In a country where racism is not tolerated we apparently not only tolerate sexism we make it into a thriving business! Congressman Lewis before you start accusing McCain and Palin of anything at this late stage maybe you should have spoken up about 2 years ago when Obama, his campaign or the party or the media or anyone for that matter did not stop his supporters from what they did to Hillary and are now doing to Sarah. Where is your outrage about this you damned hypocrite? Or don’t white girls’ have civil rights that mater to you?

 

Let’s hear from you Congressman Lewis. Let’s hear from you Al Sharpton, Let’s hear from the rest of you screaming civil rights leaders.  Women’s Rights are Human Rights aren’t they? Human Rights are Civil Rights aren’t they? Damned Hypocrites!

 

Tell me folks- what pictures, signs or shirt on the streets have you seen that cry racism? Have you actually seen anything or it is just race baiting instead of blatant racism.  

 

Let me show you what blatant looks like so you can recognize PURE damned  SEXISM – not innuendo- not maybe- not my imagination – not my hysteria- not coincidence. Damned it -let me show you just a hint- not a lot just a hint of what I have seen on the streets for nearly two years that clearly cries Sexism. (see pictures below)

 

Lets look at yet another form of blatant Sexism.  Think about how they are trotting Hillary out all over the country not to pay down her own campaign debt but to raise money for Obama- yes Obama – her abuser and he is the highest money raiser in history . Sounds like they really want to stick it to us doesn’t it? Go out and raise money for the man and the party that abused you – beat you and cheated on you and do it with a smile honey!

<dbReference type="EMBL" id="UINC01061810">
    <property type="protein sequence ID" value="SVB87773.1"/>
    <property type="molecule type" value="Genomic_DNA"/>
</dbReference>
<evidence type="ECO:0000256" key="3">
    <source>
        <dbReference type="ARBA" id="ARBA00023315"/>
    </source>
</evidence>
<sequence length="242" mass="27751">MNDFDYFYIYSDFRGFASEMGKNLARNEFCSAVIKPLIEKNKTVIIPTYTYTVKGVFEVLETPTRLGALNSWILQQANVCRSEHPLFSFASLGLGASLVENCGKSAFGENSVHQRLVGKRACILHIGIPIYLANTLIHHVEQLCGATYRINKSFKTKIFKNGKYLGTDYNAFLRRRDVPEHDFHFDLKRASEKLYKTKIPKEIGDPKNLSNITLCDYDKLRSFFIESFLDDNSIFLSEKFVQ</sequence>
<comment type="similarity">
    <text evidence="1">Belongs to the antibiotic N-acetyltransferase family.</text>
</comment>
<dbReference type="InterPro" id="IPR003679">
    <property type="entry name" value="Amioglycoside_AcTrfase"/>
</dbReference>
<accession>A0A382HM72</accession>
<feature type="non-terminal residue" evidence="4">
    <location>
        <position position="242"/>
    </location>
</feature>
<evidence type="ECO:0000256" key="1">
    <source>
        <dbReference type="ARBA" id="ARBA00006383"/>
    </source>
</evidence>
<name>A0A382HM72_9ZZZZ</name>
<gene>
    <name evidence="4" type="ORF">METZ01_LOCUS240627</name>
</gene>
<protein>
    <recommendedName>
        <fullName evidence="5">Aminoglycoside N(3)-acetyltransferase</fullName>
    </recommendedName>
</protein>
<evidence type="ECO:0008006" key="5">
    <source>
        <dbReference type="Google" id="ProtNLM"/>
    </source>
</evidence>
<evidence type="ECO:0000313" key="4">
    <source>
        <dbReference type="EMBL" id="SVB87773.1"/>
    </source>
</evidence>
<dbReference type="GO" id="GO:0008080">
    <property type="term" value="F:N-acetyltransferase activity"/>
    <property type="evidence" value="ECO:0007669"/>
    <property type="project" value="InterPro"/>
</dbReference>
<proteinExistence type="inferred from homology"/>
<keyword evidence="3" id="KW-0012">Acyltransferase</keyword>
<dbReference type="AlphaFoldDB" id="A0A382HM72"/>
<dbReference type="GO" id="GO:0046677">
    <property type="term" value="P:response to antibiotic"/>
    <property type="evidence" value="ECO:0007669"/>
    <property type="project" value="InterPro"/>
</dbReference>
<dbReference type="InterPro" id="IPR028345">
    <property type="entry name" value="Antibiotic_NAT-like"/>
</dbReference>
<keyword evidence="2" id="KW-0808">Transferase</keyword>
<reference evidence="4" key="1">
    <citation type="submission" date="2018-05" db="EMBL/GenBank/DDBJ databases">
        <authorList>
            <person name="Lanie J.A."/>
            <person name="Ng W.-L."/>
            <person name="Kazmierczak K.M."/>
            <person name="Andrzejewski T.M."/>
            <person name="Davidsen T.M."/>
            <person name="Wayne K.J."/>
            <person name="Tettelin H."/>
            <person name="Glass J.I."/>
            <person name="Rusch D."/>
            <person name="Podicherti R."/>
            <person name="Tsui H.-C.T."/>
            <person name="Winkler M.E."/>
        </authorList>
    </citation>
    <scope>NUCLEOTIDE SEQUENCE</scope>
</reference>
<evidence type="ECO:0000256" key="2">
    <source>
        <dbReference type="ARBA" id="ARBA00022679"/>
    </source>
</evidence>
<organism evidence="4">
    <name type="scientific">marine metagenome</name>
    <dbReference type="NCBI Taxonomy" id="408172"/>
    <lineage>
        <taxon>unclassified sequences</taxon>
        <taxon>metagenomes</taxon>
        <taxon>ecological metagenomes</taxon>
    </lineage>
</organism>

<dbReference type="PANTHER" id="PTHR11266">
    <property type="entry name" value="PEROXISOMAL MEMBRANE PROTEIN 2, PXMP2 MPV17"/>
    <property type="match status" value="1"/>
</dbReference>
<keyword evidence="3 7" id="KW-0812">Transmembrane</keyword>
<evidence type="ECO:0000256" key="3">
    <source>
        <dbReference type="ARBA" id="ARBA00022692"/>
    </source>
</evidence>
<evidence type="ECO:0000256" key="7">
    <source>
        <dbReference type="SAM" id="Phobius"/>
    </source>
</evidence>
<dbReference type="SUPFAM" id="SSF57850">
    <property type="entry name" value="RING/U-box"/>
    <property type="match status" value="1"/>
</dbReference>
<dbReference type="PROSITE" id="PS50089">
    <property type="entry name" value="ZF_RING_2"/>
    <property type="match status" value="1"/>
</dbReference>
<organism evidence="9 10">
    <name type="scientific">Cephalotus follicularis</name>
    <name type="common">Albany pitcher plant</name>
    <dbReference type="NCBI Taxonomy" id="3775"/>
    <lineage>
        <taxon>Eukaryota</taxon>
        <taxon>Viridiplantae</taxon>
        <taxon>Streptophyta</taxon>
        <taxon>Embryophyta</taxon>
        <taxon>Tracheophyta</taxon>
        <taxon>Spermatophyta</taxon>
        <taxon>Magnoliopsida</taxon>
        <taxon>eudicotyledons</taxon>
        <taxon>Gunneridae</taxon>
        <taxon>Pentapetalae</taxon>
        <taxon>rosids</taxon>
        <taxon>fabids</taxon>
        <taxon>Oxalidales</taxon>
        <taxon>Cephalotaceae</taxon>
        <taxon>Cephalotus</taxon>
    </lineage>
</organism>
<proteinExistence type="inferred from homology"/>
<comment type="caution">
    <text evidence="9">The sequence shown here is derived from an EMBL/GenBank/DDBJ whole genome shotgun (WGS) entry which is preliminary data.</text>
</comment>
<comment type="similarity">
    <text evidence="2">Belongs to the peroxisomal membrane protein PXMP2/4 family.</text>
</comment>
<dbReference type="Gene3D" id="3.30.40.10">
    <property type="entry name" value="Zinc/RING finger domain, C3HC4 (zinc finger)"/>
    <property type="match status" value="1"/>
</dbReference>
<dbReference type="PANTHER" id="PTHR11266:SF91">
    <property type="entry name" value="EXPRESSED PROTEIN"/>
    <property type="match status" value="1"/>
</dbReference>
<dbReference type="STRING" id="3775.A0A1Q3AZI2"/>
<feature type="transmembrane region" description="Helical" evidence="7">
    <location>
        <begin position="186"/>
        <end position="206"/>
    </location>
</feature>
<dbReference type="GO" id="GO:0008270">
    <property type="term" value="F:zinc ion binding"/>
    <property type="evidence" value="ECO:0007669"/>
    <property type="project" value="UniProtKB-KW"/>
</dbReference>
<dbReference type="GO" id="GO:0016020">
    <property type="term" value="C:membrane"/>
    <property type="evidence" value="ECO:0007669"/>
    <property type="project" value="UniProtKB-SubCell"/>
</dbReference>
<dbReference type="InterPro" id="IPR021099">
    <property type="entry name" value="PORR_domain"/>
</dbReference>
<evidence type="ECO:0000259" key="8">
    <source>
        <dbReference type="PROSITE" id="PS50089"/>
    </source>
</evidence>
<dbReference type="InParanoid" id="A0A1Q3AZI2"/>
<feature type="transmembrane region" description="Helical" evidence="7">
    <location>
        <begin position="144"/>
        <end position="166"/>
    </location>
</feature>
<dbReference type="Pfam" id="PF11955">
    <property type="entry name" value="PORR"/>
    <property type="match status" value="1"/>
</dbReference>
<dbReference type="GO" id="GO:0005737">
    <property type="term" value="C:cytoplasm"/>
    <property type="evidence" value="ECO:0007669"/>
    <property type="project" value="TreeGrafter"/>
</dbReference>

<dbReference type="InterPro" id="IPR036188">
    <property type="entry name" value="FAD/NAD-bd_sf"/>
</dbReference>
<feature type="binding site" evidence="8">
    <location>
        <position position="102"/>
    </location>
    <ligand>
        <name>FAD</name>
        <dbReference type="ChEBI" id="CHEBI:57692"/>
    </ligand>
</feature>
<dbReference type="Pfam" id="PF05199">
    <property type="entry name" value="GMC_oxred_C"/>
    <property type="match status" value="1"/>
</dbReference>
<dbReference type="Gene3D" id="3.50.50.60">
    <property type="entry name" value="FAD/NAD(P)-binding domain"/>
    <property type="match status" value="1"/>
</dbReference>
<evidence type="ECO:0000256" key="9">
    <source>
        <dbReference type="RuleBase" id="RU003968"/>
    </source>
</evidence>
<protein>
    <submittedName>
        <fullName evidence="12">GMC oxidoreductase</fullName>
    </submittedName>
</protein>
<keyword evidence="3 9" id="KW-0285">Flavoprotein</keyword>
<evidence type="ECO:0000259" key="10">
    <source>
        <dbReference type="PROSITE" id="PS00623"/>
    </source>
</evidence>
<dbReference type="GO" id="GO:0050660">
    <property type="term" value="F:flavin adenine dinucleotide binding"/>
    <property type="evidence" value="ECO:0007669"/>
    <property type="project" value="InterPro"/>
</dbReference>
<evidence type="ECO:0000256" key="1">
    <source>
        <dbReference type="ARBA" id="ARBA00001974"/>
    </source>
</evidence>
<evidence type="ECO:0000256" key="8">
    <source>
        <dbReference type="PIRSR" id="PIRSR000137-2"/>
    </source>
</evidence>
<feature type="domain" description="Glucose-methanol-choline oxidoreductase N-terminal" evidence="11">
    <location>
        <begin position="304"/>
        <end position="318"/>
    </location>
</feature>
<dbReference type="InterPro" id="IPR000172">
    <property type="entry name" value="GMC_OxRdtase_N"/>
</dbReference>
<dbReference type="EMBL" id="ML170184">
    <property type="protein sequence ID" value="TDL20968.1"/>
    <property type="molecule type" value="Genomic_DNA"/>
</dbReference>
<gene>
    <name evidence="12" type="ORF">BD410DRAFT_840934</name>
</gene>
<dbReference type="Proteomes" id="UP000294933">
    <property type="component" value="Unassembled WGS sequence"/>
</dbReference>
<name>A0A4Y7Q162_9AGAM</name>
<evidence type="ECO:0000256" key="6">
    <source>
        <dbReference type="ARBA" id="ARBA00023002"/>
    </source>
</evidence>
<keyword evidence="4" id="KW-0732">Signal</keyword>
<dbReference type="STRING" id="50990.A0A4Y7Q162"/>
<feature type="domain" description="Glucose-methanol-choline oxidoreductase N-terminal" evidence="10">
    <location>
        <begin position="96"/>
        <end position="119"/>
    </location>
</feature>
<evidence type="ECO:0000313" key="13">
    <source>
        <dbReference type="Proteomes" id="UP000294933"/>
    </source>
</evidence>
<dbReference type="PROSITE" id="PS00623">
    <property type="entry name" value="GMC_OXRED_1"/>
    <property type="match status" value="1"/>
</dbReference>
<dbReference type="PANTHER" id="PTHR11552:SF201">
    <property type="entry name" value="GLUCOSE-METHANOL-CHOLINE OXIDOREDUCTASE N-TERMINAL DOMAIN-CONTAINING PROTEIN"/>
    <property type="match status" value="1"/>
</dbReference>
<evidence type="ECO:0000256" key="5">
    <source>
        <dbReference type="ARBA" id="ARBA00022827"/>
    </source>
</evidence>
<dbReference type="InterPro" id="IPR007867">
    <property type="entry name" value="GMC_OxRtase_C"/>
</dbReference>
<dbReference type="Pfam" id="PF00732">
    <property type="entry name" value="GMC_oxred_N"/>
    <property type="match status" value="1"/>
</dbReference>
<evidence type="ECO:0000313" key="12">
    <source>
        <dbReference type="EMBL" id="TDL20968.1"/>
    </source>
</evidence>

Still feel like a Democrat? Still want to leave that Top of the ticket empty rather than vote against our beloved party do we? Sure go right ahead – help the Dems! They are really more on your side than Sarah Palin aren’t they?  She’s gonna set you further back than that? Keep dreaming ladies – by my account ain’t nobody going to set us further back than that. I will do everything in my power to stop the party and the man that did this to her and to every woman who ever marched so that we could have the right to vote against the Democratic Party on November 4th in protest for the way they treat women in America 160 years after our ancestors first stood up against these dirty bastards so that we would have a leg to stand upon now.

 

Grow up- take your place as a woman and finish the job our mothers and their mothers before them started- damned it!

 

Hillary Rodham Clinton raised $10 million so far for Obama. So who is counting? Clinton is.

By Lynn Sweet on October 11, 2008 11:02 AM

http://blogs.suntimes.com/sweet/2008/10/hillary_rodham_clinton_raised.html

 

 

 

And right from Obama’s own site and supporters- Congressman Lewis – have a good look at this sir: